The problem is that the author of the text somehow couldn’t resist adding a typical, closed-minded stand of the Western old school of thinking about different cultures throughout the text. The Mursi have ‘grotesque discs pushed into their lips’ (although this example may be a quote from an anthropologist who studied this tribe!) and their lip plates are also described as ‘decoration’ (quotation marks included which implies that it’s not seen this way). The women from the Apatani tribe are described even worse: ‘nowadays girls from this tribe prefer to look attractive and unnaturally stretched nostrils can be seen only on their grandmothers’ (the word underlined by me). And there are also a few words devoted to the facial tattoos of the Chin women: ‘allegedly they disfigured themselves to turn off the Burmese kings’ only to juxtapose it with the Chin women’s own opinion: ‘the elderly women who wear traditional tattoos say that they make them feel attractive and feminine.’

The question is whether the author somehow, maybe subconsciously, shared her own opinion on the forms of body modification that are both new and rare in the Western world or if she just expresses a typical to the old Western way of thought disgust toward the Otherness. The bodies of the Others have always fascinated us, forced us to watch them closely only to walk away feeling stronger and better about ourselves (‘we are not barbarians,’ ‘we are not freaks,’ ‘we are civilized and sane hence we do not hurt ourselves!’). An average reader of the magazine would take a look at the cover, experience a slight shock, comment in not a very positive way and then go over ‘disfigured,’ ‘grotesque,’ ‘unnaturally stretched’ and ‘prefer to look attractive,’ feeling that our own aesthetics is the only right one as we do not disfigure, we do not make ourselves look grotesque and there’s nothing ‘unnatural’ about us! And thus once again we get reinforced this old ‘us vs. the Other’ way of thinking, feeling, living. What’s worse, we actually still have it thrive around – all we need to do is to watch a random talk show episode devoted to body modification to see the audience getting shocked and convinced that people showing off and discussing their ‘mods’ definitely are not ‘normal.’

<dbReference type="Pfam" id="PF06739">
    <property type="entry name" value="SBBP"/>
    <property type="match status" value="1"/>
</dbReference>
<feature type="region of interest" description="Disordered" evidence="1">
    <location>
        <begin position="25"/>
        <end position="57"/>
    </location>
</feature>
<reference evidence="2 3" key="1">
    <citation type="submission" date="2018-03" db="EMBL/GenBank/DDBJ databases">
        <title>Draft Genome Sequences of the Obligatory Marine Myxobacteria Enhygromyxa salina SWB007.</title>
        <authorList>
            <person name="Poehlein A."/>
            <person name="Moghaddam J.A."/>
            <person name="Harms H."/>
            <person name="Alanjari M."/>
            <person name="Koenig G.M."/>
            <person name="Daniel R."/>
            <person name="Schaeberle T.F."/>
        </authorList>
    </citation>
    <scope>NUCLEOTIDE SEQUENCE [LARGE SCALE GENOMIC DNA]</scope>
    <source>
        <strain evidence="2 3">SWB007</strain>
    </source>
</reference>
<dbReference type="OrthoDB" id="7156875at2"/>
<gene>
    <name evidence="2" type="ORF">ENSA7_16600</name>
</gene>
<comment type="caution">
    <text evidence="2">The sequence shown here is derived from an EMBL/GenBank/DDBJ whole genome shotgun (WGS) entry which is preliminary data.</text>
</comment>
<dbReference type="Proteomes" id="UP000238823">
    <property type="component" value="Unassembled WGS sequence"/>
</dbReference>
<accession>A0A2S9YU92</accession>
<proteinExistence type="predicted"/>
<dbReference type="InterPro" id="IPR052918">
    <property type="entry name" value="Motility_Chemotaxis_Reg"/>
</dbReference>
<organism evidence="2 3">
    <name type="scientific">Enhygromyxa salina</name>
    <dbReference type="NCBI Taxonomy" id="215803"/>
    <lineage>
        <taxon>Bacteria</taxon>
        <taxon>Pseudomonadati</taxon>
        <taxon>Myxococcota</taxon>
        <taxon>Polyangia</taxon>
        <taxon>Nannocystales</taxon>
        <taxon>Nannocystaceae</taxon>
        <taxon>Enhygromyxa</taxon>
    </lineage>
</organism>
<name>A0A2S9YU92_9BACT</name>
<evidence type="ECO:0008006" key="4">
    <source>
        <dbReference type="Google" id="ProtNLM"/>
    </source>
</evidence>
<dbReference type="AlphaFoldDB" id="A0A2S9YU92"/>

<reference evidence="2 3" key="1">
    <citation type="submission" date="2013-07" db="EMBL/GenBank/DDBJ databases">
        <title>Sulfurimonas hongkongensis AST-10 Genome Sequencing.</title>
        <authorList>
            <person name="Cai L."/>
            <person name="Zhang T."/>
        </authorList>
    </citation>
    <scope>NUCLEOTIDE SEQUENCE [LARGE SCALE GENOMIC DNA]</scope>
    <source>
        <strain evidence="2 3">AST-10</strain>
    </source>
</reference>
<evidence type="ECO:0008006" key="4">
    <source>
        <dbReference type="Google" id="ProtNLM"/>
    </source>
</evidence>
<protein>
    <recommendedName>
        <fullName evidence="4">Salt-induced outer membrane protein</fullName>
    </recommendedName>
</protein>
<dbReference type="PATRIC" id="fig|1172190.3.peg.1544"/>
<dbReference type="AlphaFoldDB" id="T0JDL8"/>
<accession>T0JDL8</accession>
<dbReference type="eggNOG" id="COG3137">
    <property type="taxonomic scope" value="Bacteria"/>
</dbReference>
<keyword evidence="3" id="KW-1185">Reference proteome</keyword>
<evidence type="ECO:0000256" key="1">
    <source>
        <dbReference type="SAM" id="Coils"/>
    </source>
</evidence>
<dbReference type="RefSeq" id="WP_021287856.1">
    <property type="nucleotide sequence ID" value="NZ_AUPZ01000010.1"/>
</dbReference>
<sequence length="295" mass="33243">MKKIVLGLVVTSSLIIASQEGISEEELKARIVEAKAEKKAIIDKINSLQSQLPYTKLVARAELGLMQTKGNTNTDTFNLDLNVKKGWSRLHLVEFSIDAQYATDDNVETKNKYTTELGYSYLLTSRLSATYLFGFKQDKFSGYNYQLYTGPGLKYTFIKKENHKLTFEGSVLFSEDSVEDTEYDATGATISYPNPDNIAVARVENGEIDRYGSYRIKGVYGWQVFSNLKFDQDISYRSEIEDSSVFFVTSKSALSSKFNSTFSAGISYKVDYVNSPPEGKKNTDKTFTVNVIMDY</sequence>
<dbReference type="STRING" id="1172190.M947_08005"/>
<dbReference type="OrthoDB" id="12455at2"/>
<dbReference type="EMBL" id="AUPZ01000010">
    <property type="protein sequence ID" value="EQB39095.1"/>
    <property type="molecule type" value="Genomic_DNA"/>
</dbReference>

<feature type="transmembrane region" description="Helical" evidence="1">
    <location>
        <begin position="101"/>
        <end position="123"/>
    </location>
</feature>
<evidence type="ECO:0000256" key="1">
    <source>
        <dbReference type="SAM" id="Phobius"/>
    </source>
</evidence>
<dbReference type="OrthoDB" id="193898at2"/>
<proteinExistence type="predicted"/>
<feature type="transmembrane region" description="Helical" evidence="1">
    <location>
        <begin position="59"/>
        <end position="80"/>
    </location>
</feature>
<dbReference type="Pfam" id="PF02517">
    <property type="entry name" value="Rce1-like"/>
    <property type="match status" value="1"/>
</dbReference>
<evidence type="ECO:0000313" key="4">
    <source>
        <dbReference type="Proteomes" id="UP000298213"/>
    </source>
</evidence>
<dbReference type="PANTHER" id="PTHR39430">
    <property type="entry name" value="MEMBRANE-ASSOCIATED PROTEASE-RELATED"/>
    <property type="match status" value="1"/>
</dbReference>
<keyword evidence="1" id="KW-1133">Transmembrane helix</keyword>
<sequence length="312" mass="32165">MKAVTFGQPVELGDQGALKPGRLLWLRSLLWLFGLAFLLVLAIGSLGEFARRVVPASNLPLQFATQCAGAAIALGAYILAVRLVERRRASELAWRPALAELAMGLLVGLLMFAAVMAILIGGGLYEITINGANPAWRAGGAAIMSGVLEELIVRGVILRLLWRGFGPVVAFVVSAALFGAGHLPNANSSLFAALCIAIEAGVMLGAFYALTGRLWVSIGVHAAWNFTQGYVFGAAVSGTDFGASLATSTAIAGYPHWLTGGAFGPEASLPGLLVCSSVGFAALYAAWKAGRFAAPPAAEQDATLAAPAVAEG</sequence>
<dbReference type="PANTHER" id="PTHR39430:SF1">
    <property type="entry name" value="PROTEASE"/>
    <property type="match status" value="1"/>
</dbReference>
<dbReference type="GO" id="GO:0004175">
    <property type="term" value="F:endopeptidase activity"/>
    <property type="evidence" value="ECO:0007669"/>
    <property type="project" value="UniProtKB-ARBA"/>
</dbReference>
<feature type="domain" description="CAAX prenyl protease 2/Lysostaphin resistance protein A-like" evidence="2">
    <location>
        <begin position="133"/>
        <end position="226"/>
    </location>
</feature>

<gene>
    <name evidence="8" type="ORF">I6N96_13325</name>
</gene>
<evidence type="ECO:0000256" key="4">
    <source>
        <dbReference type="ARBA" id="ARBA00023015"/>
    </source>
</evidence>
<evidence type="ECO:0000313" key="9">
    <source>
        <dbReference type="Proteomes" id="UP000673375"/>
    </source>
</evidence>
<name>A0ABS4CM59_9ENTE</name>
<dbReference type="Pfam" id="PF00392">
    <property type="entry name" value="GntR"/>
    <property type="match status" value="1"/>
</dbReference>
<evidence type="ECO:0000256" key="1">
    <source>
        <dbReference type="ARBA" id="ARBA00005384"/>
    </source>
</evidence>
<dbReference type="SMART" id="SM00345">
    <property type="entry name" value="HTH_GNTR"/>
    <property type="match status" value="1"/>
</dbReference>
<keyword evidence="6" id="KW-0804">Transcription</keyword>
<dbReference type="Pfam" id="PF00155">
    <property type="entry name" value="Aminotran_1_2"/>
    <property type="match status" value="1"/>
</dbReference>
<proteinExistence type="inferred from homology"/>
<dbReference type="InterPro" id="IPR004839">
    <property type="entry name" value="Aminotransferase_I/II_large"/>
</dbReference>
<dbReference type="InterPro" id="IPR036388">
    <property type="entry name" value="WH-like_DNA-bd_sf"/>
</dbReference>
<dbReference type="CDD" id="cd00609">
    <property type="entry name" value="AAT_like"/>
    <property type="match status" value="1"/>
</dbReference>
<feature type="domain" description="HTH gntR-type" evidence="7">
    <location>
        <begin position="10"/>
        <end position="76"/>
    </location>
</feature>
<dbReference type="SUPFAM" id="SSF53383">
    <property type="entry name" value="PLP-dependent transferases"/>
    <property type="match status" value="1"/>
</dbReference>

In a way, the NG seems unable to follow the changes in the world – it keeps us updated on the modern science, changes in the world, peoples and species dying out but it is so focused on the ‘exotic’ tribes outside our ‘civilized’ world that it is not observant enough to really notice what’s going on under the cover of Western world. The final lines of the article mention the modern trends in body modification (eyeball tattooing, the ‘Western’ form of scarification and branding) ‘that paradoxically appears in the ‘civilized’ world’ but there won’t be following it up, there won’t be more information on it. Is it not ‘exotic’ enough? Is it too tame and still familiar only because the ‘Modern Primitives’ or the ‘Modern Modified’ look like us? What I would like to see is an in-depth article about modern forms of body modification as practiced in the Western world, reasons behind them and making people not only look, read and experience a mild shock but also wonder why and how literally all of us modify our bodies. Comes to think of it, wouldn’t it be great to let the ‘Others’ speak up for once and let us know what they think of us?

Health, people and what a police(wo)man shouldn’t have on them